Since the mid-1990s I have dropped in and out of the federal budget debate, the politics of the federal budget, and citizen engagement in the federal budget. The substance of that debate is largely the same today as it was when President Clinton was in office (one notable difference being that the government was running annual budget surpluses and paying down the federal debt in the late-1990s). The long-term solvency of entitlements remains largely unaddressed, domestic discretionary spending continues to get squeezed, and interest payments on the federal debt continue to grow.
One reason for this lack of progress is that America’s federal budget debate is, arguably, really three different debates happening simultaneously. The first is a debate about budget math, the second is a philosophical debate about the size and role government, and the third uses the budget as a proxy for general anxiety and anger at government.
Debate 1: MATH
The first debate is about math: the federal government ought not to spend more than it makes over the long term. Short term deficits are fine as long as those deficits are to produce long term gains, and surpluses are fine as long as they are a means to a stable economy rather than an end in themselves. Washington-based budget groups like the Concord Coalition, the Center for Budget and Policy Priorities, and the Committee for a Responsible Federal Budget tend to inform this debate. Leaders of these groups have their political views, but they share a pragmatic approach to politics and policy, and all three are well-respected by the policy elites and those who write about the federal budget.
Debate 2: PHILOSOPHY
The second debate is about philosophy: the point of the state and the limits of individual freedom in the context of society. The Cato Institute and Democratic Socialists of America are founded on the principles of individual freedom (Cato) and social responsibility (DSA). For these groups the budget is a result of the premise of the argument for government. If smaller governments and greater individual freedoms are good, the federal budget should probably be smaller; if greater social responsibility and social equality are good, the federal budget should probably be larger.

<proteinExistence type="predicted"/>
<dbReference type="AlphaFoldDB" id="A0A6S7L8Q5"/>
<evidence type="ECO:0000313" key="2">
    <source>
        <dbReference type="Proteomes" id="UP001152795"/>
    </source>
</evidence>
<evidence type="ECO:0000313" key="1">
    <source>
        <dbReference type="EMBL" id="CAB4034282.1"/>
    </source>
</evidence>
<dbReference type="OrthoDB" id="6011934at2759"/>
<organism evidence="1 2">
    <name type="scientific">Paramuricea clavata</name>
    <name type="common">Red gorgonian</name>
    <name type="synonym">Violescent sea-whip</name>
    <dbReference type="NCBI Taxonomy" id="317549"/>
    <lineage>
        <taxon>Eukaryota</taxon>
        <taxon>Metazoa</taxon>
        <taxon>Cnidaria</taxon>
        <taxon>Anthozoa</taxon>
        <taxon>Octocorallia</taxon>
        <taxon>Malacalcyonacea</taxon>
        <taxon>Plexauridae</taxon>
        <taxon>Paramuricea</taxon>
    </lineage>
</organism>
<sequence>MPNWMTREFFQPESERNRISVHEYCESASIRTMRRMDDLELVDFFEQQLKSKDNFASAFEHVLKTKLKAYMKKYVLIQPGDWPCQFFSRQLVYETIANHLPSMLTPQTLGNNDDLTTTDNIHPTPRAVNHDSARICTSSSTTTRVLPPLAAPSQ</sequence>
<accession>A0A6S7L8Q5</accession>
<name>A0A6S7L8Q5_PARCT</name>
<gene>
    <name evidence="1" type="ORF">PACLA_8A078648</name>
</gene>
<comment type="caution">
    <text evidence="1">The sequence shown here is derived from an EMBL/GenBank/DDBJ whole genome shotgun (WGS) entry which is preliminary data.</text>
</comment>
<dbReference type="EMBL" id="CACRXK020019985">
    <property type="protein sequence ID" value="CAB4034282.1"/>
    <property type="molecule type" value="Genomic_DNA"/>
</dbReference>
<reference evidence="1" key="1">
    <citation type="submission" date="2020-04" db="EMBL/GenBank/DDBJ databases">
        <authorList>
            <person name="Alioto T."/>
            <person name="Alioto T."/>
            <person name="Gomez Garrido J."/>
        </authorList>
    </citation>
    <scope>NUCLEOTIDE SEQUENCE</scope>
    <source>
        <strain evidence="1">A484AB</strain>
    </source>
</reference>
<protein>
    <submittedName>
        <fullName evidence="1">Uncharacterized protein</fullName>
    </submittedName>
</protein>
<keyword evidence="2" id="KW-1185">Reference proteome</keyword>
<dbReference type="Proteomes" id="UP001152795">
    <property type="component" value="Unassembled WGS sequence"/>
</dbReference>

Debate 3: PROXY DEBATE
The final debate is the one in which most Americans participate when they talk about the federal budget, the budget as a proxy for their feelings about government in general. The budget debate isn’t about the budget, but rather about people’s feelings about President Obama, their own financial security, social norms, and a host of other things. These are the folks who talk about all the money the government spends on foreign aid and “waste, fraud, and abuse.” The anxieties expressed are real, and some of the policy ideas are sound (there’s not a huge pro-waste, fraud, and abuse movement), but ultimately the debate isn’t about the budget, the budget is a place to locate or articulate other concerns.
Because everyone uses the term “federal budget” (and the related “budget deficit” and “federal debt”) language everyone behaves as if they’re talking about the same thing, and everyone wonders why the others “just don’t get it.” Reporters and columnists who write about Congress tend to rely on the budget as math crowd, reporters and columnists who write about politics and campaigns tend to rely on the budget as proxy crowd, and almost no one in the mainstream media writes about the relative merits of our political system.
A problem is that the solution to the debate – how much the federal government should tax and spend and on who and what – is the single bill of the federal budget. There is one “thing in itself” in the form of the federal budget that is seen as being three different things by important participants in the debate. It should therefore not be surprising that the debate is stuck.